Daily Independent (Ashland, KY)


September 17, 2012

Winter Wonderland on deck, ready to roll

Festivities will kick off with pageant Nov. 3

ASHLAND — Summer Motion and Poage Landing Days are over, which means the last of Ashland’s “big three” annual events isn’t far off.

The Winter Wonderland of Lights, which draws thousands of visitors from across the state and county every year, kicks off Nov. 3 with a beauty pageant at Verity Middle School. First prize is a $500 college scholarship. Plus, the pageant winner will have the honor of throwing the switch to light the displays at Central Park during the opening night ceremony at 6 p.m. at the park bandstand.

The WWOL program also will include the city’s annual Christmas parade on Nov. 20. This year’s grand marshal will be Bill Jackson, a founding member of Boyd County Emergency Medical Services, who recently retired after 35 years with the agency. The theme for this year’s parade is “Christmas Miracles.”

Also on tap for WWOL’s six-week run are train rides at the park, visits and pictures with Santa at the park’s log house, breakfast with Santa Dec. 1 at the main branch of the Boyd County Public Library, karaoke and pizza with Santa and trolley rides around the park on Dec. 6 and home and business decorating contests.

This will be the 24th year for WWOL, and, there will be a few new things for visitors to look for this year, said Marion Russell, chairman of the WWOL committee.

For one, the “Peace on Earth” display is being “refurbished, rewired and repainted,” and fitted with LED lights, Russell said.

In fact, Russell said, it is the goal of WWOL organizers to have the displays 100 percent LED lighted by next year. One of the reasons for that is energy efficiency; LEDs require only one-seventh the amount of electricity as standard bulbs, he said. That, in turn, means lower electrical costs.

Currently, the WWOL displays are about 85 percent LED lighted, Russell said.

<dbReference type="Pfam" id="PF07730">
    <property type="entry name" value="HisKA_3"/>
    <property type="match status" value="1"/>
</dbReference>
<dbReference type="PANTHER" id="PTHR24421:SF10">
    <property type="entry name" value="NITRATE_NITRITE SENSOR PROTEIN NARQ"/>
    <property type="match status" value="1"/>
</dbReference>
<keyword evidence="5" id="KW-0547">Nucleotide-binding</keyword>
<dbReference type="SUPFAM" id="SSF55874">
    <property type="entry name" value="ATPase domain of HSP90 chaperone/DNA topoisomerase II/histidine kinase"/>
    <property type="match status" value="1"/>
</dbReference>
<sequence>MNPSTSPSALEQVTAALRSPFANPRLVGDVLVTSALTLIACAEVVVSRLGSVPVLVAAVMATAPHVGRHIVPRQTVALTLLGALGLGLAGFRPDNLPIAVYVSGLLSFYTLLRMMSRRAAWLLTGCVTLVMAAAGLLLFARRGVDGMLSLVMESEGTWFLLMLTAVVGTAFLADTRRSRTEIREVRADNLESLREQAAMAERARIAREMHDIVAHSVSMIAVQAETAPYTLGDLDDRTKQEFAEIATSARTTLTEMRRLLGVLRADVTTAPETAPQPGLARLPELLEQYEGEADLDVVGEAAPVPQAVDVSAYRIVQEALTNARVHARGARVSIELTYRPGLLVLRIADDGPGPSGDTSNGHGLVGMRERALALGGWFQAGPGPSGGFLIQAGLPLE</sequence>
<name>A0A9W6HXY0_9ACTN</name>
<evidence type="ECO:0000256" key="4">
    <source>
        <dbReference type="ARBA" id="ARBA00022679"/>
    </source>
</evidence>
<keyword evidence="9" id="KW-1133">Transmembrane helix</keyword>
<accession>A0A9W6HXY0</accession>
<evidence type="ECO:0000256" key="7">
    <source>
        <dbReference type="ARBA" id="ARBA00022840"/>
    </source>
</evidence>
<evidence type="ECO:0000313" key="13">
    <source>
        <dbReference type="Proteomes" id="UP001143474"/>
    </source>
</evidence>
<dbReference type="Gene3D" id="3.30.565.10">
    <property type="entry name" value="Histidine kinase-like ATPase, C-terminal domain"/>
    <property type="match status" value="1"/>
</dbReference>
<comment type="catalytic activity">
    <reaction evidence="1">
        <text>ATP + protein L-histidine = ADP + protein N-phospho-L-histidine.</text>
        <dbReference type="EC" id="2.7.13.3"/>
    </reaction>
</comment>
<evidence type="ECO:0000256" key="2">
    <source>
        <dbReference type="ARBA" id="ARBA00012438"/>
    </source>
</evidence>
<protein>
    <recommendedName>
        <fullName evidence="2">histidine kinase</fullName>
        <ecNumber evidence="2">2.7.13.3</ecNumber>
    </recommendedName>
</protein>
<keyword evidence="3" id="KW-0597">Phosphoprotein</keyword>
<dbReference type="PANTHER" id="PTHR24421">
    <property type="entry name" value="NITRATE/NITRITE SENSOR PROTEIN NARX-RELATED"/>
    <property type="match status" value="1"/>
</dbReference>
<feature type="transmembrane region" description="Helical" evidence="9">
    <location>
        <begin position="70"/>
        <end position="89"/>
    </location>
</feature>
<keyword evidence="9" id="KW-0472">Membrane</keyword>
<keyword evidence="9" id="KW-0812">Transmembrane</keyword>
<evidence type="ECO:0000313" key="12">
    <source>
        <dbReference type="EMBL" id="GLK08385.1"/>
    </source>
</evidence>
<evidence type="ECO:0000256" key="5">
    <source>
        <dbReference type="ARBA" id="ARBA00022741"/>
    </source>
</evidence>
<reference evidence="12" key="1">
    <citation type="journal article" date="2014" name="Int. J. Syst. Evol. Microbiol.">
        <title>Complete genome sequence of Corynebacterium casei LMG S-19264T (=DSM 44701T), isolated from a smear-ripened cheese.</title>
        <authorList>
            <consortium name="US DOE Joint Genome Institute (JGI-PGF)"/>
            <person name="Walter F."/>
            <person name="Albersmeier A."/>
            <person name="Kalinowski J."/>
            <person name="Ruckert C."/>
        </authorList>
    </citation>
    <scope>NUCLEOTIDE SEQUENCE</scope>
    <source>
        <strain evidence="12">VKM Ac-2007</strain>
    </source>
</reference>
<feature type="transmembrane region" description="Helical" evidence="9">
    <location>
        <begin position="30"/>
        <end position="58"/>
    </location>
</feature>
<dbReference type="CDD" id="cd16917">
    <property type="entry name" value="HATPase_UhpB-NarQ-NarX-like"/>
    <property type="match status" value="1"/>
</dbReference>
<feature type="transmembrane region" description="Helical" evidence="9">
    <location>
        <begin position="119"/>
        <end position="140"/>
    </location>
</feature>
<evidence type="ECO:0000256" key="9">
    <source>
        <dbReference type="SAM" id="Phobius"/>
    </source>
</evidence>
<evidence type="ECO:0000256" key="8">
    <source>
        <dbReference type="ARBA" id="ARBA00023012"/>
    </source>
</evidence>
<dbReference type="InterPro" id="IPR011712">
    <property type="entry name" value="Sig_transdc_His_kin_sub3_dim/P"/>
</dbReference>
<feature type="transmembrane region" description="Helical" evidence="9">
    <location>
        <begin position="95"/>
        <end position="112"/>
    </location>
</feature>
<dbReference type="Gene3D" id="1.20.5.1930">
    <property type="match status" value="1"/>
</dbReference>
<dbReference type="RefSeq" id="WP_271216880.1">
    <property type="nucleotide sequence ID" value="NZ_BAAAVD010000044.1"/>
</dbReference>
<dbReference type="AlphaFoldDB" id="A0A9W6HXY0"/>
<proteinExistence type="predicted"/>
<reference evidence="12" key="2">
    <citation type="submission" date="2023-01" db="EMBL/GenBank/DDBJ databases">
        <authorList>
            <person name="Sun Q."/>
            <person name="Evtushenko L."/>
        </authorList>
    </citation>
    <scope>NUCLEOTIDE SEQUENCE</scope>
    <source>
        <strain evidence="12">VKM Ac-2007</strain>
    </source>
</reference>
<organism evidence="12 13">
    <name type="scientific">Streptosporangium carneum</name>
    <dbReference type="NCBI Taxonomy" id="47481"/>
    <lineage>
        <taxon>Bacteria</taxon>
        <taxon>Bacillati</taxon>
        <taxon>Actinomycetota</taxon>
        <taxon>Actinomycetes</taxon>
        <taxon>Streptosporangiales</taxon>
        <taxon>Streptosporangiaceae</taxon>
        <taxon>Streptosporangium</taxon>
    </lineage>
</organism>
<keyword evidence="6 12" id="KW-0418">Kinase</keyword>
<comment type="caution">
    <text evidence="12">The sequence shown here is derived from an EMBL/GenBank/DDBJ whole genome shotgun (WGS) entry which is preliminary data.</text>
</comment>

Also, the decorations on Winchester Avenue will have a fresher look this year, Russell said. A sponsor, whom he said had asked to remain anonymous for the time being, donated the money to replace the garland that stretches across the street, and for new Christmas stocking utility pole displays.

According to Russell, last year was the biggest ever for WWOL in terms of visitor comments — one means organizers use to measure attendance.

“We’re hoping it will continue to grow this year,” he said.

Another gauge of attendance is children’s Santa visits, and last year, there were 2,200 of those, said Paula Mayo, who coordinates WWOL for the Ashland Alliance. Of those, 675 were from Ohio, 476 were from West Virginia and 535 were from parts of Kentucky outside of Boyd County, she said.

Russell said it wasn’t unusual for WWOL to record visits from people as far away as Florida, Colorado, Pennsylvania and the Carolinas, especially during the weekend after Thanksgiving.

WWOL is 100 percent contributor-funded, and every penny that’s donated goes straight back into the program, Russell said. He also noted that over the past couple of years, while other organizations have seen contributions decline, WWOL has not.

And, while it’s difficult to gauge how much money WWOL pumps into the local economy, Russell and Mayo both said they had no doubt it was a significant amount.

More importantly, though, the event has become a cherished local tradition.

“We have children who were brought to Winter Wonderland by their parents and now bring their own children,” Russell said.

KENNETH HART can be reached at khart@dailyindependent.com or (606) 326-2654.

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Isaiah Caperton and Ryan Ratliff, both 12 years old, ride the Star Trooper on the midway at the Boyd County fair Tuesday. KEVIN GOLDY / THE INDEPENDENT

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